knightOfdragon wrote:He has been given the title of Commander, LF confirmed this for us. Which is why I asked the question "do the Generals share the same address in the game file?". LF confirmed that they do, so now I agree that David should not be general in this regard since there is a very clear distinction.

Okay. Fair enough. Agreed.

DomingoRules! wrote:I do think going from Chieftain to Commander accomplishes exactly that. As he goes from being a leader of a village, to a leader of an army. Both are leadership roles that carry similar responsibilities, yet the latter takes that authority to the next level, while also suggesting combat experience. Sure, he's not in the same leadership position as Medion, but that doesn't take away how actively he involves himself in leadership responsibilities when it comes to voicing his opinion, not to mention (again) the battle against the Juggernaut. Just saying. Besides, all armies have things like captains, commanders, and so on, so just because he's not the main leader doesn't mean he can't be a leader. Just more of an auxiliary one, which he essentially is whether Medion knights him as such or not, because that's the role he applies to himself through his actions.

I absolutely agree. Although my initial reaction to the idea of Commander without General is one of skepticism, as it seems odd that there would be some characters who go "Commander > A" and one character who goes "Commander > B". But then, when I think about it for a moment, I remember that we have some characters going "Master Monk > A" and other characters going "Master Monk > B", so there is actually an established precedent there.

DomingoRules! wrote:Or like how Slade goes from being a Thief, to being a Ninja. Aside from relying on stealth, they aren't remotely similar.

That's true. They're also not a quote unquote "natural progression". But hey, sometimes unnatural progressions happen.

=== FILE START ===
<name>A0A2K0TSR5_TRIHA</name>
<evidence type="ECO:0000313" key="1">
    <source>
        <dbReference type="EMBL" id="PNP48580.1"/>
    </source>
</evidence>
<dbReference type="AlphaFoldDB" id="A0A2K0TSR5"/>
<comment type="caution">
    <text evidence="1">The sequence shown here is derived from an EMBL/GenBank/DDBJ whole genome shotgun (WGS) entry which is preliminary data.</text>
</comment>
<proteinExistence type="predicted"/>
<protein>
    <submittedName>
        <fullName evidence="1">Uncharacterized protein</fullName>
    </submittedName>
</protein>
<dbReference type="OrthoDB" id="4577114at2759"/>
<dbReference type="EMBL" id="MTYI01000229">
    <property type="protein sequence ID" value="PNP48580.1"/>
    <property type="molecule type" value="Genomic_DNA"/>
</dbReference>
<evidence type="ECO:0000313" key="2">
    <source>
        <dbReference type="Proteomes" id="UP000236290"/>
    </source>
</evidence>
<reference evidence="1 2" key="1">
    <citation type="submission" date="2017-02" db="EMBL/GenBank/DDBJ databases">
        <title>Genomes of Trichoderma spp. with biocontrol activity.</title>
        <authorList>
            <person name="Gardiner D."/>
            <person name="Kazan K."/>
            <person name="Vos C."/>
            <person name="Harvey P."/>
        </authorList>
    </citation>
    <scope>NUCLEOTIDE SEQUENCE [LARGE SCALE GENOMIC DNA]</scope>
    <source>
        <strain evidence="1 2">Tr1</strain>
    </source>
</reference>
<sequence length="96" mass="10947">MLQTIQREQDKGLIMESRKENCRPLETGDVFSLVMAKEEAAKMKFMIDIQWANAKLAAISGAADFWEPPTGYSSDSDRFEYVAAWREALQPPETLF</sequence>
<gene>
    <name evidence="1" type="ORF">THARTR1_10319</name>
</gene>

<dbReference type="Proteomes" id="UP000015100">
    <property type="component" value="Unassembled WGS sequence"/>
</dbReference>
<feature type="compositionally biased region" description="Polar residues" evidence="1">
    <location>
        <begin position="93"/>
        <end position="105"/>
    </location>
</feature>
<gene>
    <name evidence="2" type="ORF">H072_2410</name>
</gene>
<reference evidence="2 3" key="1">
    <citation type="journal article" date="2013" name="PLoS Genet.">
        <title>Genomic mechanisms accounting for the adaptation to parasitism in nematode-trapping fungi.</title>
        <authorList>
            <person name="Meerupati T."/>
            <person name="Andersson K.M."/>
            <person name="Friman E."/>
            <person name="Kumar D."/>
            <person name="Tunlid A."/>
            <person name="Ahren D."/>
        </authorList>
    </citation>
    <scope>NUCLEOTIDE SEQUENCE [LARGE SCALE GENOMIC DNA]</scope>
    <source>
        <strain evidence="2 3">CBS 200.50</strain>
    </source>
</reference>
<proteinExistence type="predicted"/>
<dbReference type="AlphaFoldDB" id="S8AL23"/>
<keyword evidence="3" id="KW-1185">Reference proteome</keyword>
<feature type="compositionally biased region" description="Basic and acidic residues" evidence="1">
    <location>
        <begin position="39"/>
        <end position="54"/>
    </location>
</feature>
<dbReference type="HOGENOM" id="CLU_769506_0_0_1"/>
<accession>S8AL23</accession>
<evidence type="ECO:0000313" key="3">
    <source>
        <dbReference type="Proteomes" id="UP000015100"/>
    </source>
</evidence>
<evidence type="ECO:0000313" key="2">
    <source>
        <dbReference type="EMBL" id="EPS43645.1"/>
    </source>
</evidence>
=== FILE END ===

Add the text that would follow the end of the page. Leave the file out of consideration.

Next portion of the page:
DomingoRules! wrote:One's a robber, the other's an assassin.

Technically, historically speaking, ninjas were spies, not assassins (at least not typically). But I guess that within the realm of fantasy, the word ninja has taken on this meaning in the modern era, and such is life, I suppose. The word has taken on this definition in the common lexicon of the people at large in addition to its historical definition. In the minds of many, outright supplanting it. And to preempt knightOfdragon using this statement from me as justification for promoting bias, I'll reiterate the "in addition to" part. Just because this fantasy bias exists doesn't actually stop the historical definition from still being a thing. Yes, the word "champion" can be used in your biased way, Mr. Ofdragon, but that doesn't actually mean that it can't be used in any other sense anymore.

DomingoRules! wrote:It's simply taking the core element of a job that depends on stealth, and applies it to Slade's new role in which he goes from a wayward thief, to a (veritably so) military soldier that demands combat prowess.

What I'm about to say isn't hugely relevant, but I just think it's interesting because I love history, and so I'd like to point out that historically, real ninjas actually did not have a demand to possess combat prowess. Like, at all. Some of them surely did possess combat prowess--law of averages--but that actually wasn't part of the job description. But again, when it comes to fantasy ninjas, which Slade is (which is why what I'm saying here isn't relevant), then yeah, it's certainly a very big part of the job description. lol.

DomingoRules! wrote:And likewise to David, who very possibly returns to watching over his home after the game, I'm sure Slade returned to being a thief regardless of now being a ninja; albeit a wiser thief who deeply considers the consequences of the items he steals before doing so.

Well said, and agreed. Which supports the statement that just because he's a Ninja now doesn't actually magically make him stop being a Thief. Now, he COULD stop being a thief, but that would be his own personal initiative, and not some magical result of having become a ninja. Although I'm sure that even if he did stop stealing, there would still be many people who would say "once a thief, always a thief." So I suppose this is somewhat subjective in some cases.

knightOfdragon wrote:I am not sure if it does. I would be more inclined for Warden to be his first title, then we could go with Commandant for his second title, then maybe we use some other title like Colonel or Marshal for the third title or something just to keep it consistent, even though we technically have no strong basis for Colonel or Marshal. If there is a rank higher than Commandant that involves striking, maybe we can finally have a fair compromise.

I am pleased and honoured that you support my Warden suggestion. The rest of that all sounds really good to me as well. I very strongly support Commandant. I also support Colonel or Marshal, but not quite as strongly as I do Commandant, because they're less canonically established. But they seem a potentially fair compromise.